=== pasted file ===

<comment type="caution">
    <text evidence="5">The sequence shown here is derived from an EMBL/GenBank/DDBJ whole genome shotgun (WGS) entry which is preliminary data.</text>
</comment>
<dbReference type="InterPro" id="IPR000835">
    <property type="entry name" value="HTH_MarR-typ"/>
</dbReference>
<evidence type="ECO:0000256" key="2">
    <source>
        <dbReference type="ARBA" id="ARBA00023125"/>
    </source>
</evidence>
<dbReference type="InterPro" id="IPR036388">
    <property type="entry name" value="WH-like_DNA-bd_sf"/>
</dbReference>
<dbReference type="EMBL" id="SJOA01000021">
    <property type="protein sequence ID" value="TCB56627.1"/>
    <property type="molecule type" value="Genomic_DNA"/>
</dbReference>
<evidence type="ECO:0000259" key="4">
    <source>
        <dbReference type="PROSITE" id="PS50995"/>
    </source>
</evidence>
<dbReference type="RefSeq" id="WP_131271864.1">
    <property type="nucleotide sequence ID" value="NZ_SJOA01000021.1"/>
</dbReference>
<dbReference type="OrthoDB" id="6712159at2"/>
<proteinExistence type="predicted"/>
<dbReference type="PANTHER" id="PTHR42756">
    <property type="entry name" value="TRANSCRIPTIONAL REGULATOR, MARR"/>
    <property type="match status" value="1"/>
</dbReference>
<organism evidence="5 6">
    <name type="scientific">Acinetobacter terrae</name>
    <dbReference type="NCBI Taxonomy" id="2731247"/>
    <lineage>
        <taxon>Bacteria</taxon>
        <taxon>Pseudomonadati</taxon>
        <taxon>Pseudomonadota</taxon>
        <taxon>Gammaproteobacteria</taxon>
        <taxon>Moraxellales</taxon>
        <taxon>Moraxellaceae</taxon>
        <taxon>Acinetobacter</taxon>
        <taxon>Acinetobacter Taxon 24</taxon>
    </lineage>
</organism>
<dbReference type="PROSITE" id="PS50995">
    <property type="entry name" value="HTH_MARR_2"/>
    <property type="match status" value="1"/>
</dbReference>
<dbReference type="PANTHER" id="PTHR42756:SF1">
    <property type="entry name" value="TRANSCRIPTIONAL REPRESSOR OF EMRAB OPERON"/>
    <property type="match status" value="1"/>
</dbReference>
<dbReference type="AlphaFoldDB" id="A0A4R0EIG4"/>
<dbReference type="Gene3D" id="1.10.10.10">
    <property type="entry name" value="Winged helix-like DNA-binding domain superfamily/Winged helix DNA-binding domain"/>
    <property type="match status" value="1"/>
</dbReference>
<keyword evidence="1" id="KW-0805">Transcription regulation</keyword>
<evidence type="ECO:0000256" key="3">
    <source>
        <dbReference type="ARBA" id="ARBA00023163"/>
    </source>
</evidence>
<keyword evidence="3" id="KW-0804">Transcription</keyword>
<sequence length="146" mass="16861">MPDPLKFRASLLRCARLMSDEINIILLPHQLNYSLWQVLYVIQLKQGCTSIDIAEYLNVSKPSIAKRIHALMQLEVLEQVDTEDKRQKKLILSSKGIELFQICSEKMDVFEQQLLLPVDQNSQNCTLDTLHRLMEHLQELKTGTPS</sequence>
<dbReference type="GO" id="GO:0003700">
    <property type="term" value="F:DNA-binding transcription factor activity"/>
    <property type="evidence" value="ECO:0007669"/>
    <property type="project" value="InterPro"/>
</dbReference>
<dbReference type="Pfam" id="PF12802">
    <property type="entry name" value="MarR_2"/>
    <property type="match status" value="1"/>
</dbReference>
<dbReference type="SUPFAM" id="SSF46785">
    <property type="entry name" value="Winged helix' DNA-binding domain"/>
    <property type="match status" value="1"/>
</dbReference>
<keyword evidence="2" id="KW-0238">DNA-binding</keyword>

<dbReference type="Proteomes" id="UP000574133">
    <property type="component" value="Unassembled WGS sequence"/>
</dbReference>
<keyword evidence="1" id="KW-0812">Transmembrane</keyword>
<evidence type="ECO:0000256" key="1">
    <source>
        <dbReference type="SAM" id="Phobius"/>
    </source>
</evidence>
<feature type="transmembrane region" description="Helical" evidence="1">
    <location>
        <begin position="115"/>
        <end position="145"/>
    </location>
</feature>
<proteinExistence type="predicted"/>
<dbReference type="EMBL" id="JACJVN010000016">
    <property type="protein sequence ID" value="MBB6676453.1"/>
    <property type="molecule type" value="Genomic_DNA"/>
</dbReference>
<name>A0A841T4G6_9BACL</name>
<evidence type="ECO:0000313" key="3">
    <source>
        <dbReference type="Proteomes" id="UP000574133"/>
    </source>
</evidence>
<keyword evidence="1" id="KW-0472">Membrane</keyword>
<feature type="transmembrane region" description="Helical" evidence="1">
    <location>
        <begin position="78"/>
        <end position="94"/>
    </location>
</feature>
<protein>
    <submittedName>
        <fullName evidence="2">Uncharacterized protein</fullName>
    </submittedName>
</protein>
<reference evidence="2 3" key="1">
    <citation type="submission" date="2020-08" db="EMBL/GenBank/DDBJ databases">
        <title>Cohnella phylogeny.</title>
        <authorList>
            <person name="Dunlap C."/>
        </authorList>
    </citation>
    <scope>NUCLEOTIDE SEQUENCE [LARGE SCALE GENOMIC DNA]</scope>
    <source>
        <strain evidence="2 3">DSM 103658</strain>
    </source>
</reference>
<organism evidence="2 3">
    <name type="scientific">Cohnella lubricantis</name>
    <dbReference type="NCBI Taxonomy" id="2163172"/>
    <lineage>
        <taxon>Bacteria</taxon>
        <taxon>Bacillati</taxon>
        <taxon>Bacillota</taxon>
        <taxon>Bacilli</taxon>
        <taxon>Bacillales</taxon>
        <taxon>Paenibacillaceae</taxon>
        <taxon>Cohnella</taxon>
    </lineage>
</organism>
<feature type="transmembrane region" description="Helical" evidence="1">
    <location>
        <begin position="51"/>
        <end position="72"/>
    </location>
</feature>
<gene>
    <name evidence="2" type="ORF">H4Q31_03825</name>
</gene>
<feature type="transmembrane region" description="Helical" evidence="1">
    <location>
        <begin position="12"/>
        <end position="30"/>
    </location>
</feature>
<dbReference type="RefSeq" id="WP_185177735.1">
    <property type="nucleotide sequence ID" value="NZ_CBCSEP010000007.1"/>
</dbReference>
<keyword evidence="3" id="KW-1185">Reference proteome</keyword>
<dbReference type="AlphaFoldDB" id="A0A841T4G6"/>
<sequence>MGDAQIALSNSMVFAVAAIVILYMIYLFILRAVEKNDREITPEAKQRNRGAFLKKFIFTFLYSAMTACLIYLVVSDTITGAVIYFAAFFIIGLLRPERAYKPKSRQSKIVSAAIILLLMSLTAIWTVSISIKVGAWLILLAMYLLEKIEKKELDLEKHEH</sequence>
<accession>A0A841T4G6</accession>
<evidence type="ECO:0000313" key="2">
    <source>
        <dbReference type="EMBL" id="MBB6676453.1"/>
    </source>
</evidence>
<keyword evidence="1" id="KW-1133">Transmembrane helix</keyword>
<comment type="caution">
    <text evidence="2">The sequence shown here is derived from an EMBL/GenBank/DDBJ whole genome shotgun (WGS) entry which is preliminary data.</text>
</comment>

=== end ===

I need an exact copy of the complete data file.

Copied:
<comment type="caution">
    <text evidence="5">The sequence shown here is derived from an EMBL/GenBank/DDBJ whole genome shotgun (WGS) entry which is preliminary data.</text>
</comment>
<dbReference type="InterPro" id="IPR000835">
    <property type="entry name" value="HTH_MarR-typ"/>
</dbReference>
<evidence type="ECO:0000256" key="2">
    <source>
        <dbReference type="ARBA" id="ARBA00023125"/>
    </source>
</evidence>
<dbReference type="InterPro" id="IPR036388">
    <property type="entry name" value="WH-like_DNA-bd_sf"/>
</dbReference>
<dbReference type="EMBL" id="SJOA01000021">
    <property type="protein sequence ID" value="TCB56627.1"/>
    <property type="molecule type" value="Genomic_DNA"/>
</dbReference>
<evidence type="ECO:0000259" key="4">
    <source>
        <dbReference type="PROSITE" id="PS50995"/>
    </source>
</evidence>
<dbReference type="RefSeq" id="WP_131271864.1">
    <property type="nucleotide sequence ID" value="NZ_SJOA01000021.1"/>
</dbReference>
<dbReference type="OrthoDB" id="6712159at2"/>
<proteinExistence type="predicted"/>
<dbReference type="PANTHER" id="PTHR42756">
    <property type="entry name" value="TRANSCRIPTIONAL REGULATOR, MARR"/>
    <property type="match status" value="1"/>
</dbReference>
<organism evidence="5 6">
    <name type="scientific">Acinetobacter terrae</name>
    <dbReference type="NCBI Taxonomy" id="2731247"/>
    <lineage>
        <taxon>Bacteria</taxon>
        <taxon>Pseudomonadati</taxon>
        <taxon>Pseudomonadota</taxon>
        <taxon>Gammaproteobacteria</taxon>
        <taxon>Moraxellales</taxon>
        <taxon>Moraxellaceae</taxon>
        <taxon>Acinetobacter</taxon>
        <taxon>Acinetobacter Taxon 24</taxon>
    </lineage>
</organism>
<dbReference type="PROSITE" id="PS50995">
    <property type="entry name" value="HTH_MARR_2"/>
    <property type="match status" value="1"/>
</dbReference>
<dbReference type="PANTHER" id="PTHR42756:SF1">
    <property type="entry name" value="TRANSCRIPTIONAL REPRESSOR OF EMRAB OPERON"/>
    <property type="match status" value="1"/>
</dbReference>
<dbReference type="AlphaFoldDB" id="A0A4R0EIG4"/>
<dbReference type="Gene3D" id="1.10.10.10">
    <property type="entry name" value="Winged helix-like DNA-binding domain superfamily/Winged helix DNA-binding domain"/>
    <property type="match status" value="1"/>
</dbReference>
<keyword evidence="1" id="KW-0805">Transcription regulation</keyword>
<evidence type="ECO:0000256" key="3">
    <source>
        <dbReference type="ARBA" id="ARBA00023163"/>
    </source>
</evidence>
<keyword evidence="3" id="KW-0804">Transcription</keyword>
<sequence length="146" mass="16861">MPDPLKFRASLLRCARLMSDEINIILLPHQLNYSLWQVLYVIQLKQGCTSIDIAEYLNVSKPSIAKRIHALMQLEVLEQVDTEDKRQKKLILSSKGIELFQICSEKMDVFEQQLLLPVDQNSQNCTLDTLHRLMEHLQELKTGTPS</sequence>
<dbReference type="GO" id="GO:0003700">
    <property type="term" value="F:DNA-binding transcription factor activity"/>
    <property type="evidence" value="ECO:0007669"/>
    <property type="project" value="InterPro"/>
</dbReference>
<dbReference type="Pfam" id="PF12802">
    <property type="entry name" value="MarR_2"/>
    <property type="match status" value="1"/>
</dbReference>
<dbReference type="SUPFAM" id="SSF46785">
    <property type="entry name" value="Winged helix' DNA-binding domain"/>
    <property type="match status" value="1"/>
</dbReference>
<keyword evidence="2" id="KW-0238">DNA-binding</keyword>

<dbReference type="Proteomes" id="UP000574133">
    <property type="component" value="Unassembled WGS sequence"/>
</dbReference>
<keyword evidence="1" id="KW-0812">Transmembrane</keyword>
<evidence type="ECO:0000256" key="1">
    <source>
        <dbReference type="SAM" id="Phobius"/>
    </source>
</evidence>
<feature type="transmembrane region" description="Helical" evidence="1">
    <location>
        <begin position="115"/>
        <end position="145"/>
    </location>
</feature>
<proteinExistence type="predicted"/>
<dbReference type="EMBL" id="JACJVN010000016">
    <property type="protein sequence ID" value="MBB6676453.1"/>
    <property type="molecule type" value="Genomic_DNA"/>
</dbReference>
<name>A0A841T4G6_9BACL</name>
<evidence type="ECO:0000313" key="3">
    <source>
        <dbReference type="Proteomes" id="UP000574133"/>
    </source>
</evidence>
<keyword evidence="1" id="KW-0472">Membrane</keyword>
<feature type="transmembrane region" description="Helical" evidence="1">
    <location>
        <begin position="78"/>
        <end position="94"/>
    </location>
</feature>
<protein>
    <submittedName>
        <fullName evidence="2">Uncharacterized protein</fullName>
    </submittedName>
</protein>
<reference evidence="2 3" key="1">
    <citation type="submission" date="2020-08" db="EMBL/GenBank/DDBJ databases">
        <title>Cohnella phylogeny.</title>
        <authorList>
            <person name="Dunlap C."/>
        </authorList>
    </citation>
    <scope>NUCLEOTIDE SEQUENCE [LARGE SCALE GENOMIC DNA]</scope>
    <source>
        <strain evidence="2 3">DSM 103658</strain>
    </source>
</reference>
<organism evidence="2 3">
    <name type="scientific">Cohnella lubricantis</name>
    <dbReference type="NCBI Taxonomy" id="2163172"/>
    <lineage>
        <taxon>Bacteria</taxon>
        <taxon>Bacillati</taxon>
        <taxon>Bacillota</taxon>
        <taxon>Bacilli</taxon>
        <taxon>Bacillales</taxon>
        <taxon>Paenibacillaceae</taxon>
        <taxon>Cohnella</taxon>
    </lineage>
</organism>
<feature type="transmembrane region" description="Helical" evidence="1">
    <location>
        <begin position="51"/>
        <end position="72"/>
    </location>
</feature>
<gene>
    <name evidence="2" type="ORF">H4Q31_03825</name>
</gene>
<feature type="transmembrane region" description="Helical" evidence="1">
    <location>
        <begin position="12"/>
        <end position="30"/>
    </location>
</feature>
<dbReference type="RefSeq" id="WP_185177735.1">
    <property type="nucleotide sequence ID" value="NZ_CBCSEP010000007.1"/>
</dbReference>
<keyword evidence="3" id="KW-1185">Reference proteome</keyword>
<dbReference type="AlphaFoldDB" id="A0A841T4G6"/>
<sequence>MGDAQIALSNSMVFAVAAIVILYMIYLFILRAVEKNDREITPEAKQRNRGAFLKKFIFTFLYSAMTACLIYLVVSDTITGAVIYFAAFFIIGLLRPERAYKPKSRQSKIVSAAIILLLMSLTAIWTVSISIKVGAWLILLAMYLLEKIEKKELDLEKHEH</sequence>
<accession>A0A841T4G6</accession>
<evidence type="ECO:0000313" key="2">
    <source>
        <dbReference type="EMBL" id="MBB6676453.1"/>
    </source>
</evidence>
<keyword evidence="1" id="KW-1133">Transmembrane helix</keyword>
<comment type="caution">
    <text evidence="2">The sequence shown here is derived from an EMBL/GenBank/DDBJ whole genome shotgun (WGS) entry which is preliminary data.</text>
</comment>